Four Life Lessons Traveling Taught Me

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Mark and his Duplo plane, Ottawa, April 2016

Mark and his Duplo plane, Ottawa, April 2016

Traveling isn’t just about drinking cheap beer, escaping cold weather and sunbathing on the world’s best beaches—there is an intellectual component to it as well. Indeed, if you explore new grounds beyond the safe boundaries of an all-inclusive resort, you will come to a few conclusions.

I certainly did.

Reading the Little Red Book and Marx’s Das Kapital fueled my ideological and rebellious teenage years but backpacking and immigrating to Canada shaped my current life philosophy.

Here are four life lessons I learned on the road.

Globalisation can be a wonderful thing

Globalisation is often portrayed as this sinister force that exploits the poor, makes the rich richer, deepens inequalities and is responsible for all evils today. It is true that it does have many negative impacts worldwide. Philosophically speaking, I wish we hadn’t become disillusioned modern-day slaves to the market, productivity and economic growth. Cynical shrugs from the 1% just rub salt in the ideological wound.

After all, I did spend my teenager years shouting anti-capitalism slogans and cheering every time a McDonald’s restaurant was dismantled (yes, this was a trend in the late 1990s).

But globalization is here to stay, it’s not something you can fight easily, although I do hope we can tweak it to be more compassionate, more human.

The impact of globalization is obvious to travelers. Franchises that stand at your street’s corner may greet you upon landing thousands of kilometres away, sought-after brands gained a foothold on all continents and I can’t remember the last time I couldn’t find a can of Coke. You can jump in a taxi in Kuala Lumpur and hear Justin Bieber’s latest hit song, shop at Carrefour in Buenos Aires, buy Chinese candies in Sydney.

And you know what? Sometime, as a traveler, it’s freaking awesome.

Maybe this is a selfish narrow-minded perspective, but there is something deeply comforting about the way we are all connected through common trends, blockbuster movies, pop tunes and shopping habits. It’s convenient too—I dare you to find a backpacker who hasn’t walked into a McDonald’s or a Starbucks abroad, just for the sake of enjoying something blandly familiar.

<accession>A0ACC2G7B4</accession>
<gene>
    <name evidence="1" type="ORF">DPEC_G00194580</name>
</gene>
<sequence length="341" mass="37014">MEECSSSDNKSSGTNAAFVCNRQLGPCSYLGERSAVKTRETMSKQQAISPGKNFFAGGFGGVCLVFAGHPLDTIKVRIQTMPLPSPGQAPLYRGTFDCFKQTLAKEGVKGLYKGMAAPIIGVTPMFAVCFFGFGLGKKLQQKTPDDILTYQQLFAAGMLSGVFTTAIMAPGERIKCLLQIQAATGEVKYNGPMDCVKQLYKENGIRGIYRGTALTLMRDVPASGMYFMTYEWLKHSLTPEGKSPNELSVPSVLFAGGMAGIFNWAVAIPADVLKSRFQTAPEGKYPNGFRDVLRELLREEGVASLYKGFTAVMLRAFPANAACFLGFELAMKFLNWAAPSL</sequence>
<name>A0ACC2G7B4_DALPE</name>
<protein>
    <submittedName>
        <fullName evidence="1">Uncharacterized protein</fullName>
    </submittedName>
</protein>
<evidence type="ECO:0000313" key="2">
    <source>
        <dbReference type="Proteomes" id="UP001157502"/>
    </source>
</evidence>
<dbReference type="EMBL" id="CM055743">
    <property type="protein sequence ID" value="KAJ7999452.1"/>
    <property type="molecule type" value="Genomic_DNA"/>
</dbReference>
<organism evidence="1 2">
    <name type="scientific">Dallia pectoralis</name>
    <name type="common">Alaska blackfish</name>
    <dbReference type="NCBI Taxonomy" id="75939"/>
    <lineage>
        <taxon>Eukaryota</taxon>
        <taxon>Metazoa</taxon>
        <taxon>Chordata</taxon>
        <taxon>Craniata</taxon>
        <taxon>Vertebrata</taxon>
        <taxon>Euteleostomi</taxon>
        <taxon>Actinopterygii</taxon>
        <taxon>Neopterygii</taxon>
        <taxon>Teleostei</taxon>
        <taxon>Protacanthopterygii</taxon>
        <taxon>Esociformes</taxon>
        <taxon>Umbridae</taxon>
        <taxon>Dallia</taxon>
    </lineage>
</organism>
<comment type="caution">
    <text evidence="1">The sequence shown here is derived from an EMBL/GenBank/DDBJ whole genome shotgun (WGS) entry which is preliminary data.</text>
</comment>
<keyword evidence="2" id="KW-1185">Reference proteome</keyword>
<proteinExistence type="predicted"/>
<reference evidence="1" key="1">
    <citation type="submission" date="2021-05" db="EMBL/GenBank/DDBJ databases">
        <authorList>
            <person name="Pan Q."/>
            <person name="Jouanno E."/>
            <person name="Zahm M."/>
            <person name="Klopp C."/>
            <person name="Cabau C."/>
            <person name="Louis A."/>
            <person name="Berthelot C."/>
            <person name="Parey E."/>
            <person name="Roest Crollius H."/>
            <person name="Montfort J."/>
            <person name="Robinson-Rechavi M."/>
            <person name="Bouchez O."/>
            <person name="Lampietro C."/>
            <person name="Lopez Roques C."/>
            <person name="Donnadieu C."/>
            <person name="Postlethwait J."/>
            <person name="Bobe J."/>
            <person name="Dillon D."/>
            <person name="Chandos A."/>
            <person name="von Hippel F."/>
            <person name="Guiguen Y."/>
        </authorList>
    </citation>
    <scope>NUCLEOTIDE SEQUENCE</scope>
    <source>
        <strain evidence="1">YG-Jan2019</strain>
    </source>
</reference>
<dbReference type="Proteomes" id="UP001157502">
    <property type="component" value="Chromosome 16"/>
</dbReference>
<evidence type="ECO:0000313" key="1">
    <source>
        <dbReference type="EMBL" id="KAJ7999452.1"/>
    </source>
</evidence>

Globalization allows you to find modern conveniences in remote or poorer places. I’m happy to drink safe bottled water in China, I’m glad to see modern bathrooms in Guatemala, I understand why people around the world study English, the de facto lingua franca.

Beside, it’s funny to notice that whatever globalization exports is still different from one country to another. For instance, each big fast-food joint has local menu items: in China, you can have 油条 at MacDonald’s and Brazilian Starbucks offer brigadeiro-flavoured Frappuccinos. And you haven’t lived until you’ve heard Def Leppard’s songs interpreted in a Chinese karaoke!

“Exotic” food can be surprisingly familiar

Every country, every region has unique delicacies and specialties, but after traveling in several places, you start noticing a pattern. Indeed, we all crave sugar, we all eat carbs, we all cook the same veggies, fry the same stuff. Super exotic specialties with completely unknown ingredients are rare.

For instance, Chinese dumplings “jiaozi” are very similar to Japanese gyoza, to Polish pierogis and to Italian raviolis. Variants of empanadas (dough with stuffing) can be found throughout Central and South America and they are after all very close to some savoury Asian pastries, these bread rolls stuffed with ham, cheese, minced meat or onion. Rice is a staple food for half of the planet—the other half probably eats noodles or pasta. Many countries eat cheese, from the heavily processed Kraft kind in North America to half-rotten wedges of roquefort in France.

Next time you’re perusing a menu in a restaurant abroad, pause and analyze the various dishes. Yes, they are many unique ingredients, but you are likely to spot a few specialties that will feel very familiar!

The world isn’t such a bad place

I’m one of these Rousseau disciples who believes that human beings are naturally good and that we were perverted by society. I’m happy to report that by and large, my experiences traveling the world support this philosophy.

Despite newspaper headlines, I don’t think we should waste too much energy on fear of getting kidnapped, raped, mugged, killed, scammed or beaten everywhere we go. From what I observed in our travels, most people just mind their own business, they want to live their life, make money, take care of their loved ones, have fun once in a while. We aren’t that complicated, really.

There are bad people in this world—just not as many as we fear.

I’m not saying you should be completely careless; common-sense prevails. But learn to trust people cautiously. Don’t assume the worse, don’t shut everybody out and be a decent person yourself. You’ll be surprised how much easier life is. Yes, it could be as simple as that.

Being a visible minority is a humbling experience

I remember my first reaction when I stepped inside Beijing’s Airport in 1999: “wow, everybody is Chinese!” Well, duh—airhead moment. But I was 16 and for the first time ever, I was a visible minority. I was white and everybody was Asian. I was taller than most women, bigger too and I could most definitely not “pass for” Chinese. I stood out. And for the first time, I realize it must be how visible minorities feel.

You notice the stares, everywhere you go you are aware that you are sticking out, no face looks like yours. Clothes don’t fit you well, products aren’t adapted to your hair, your skin. You aren’t represented in commercials, ads or in the media. You will hear a few hostile comments uttered on the sole basis of your “minority” status (at least I did, this is the downside of speaking Mandarin…).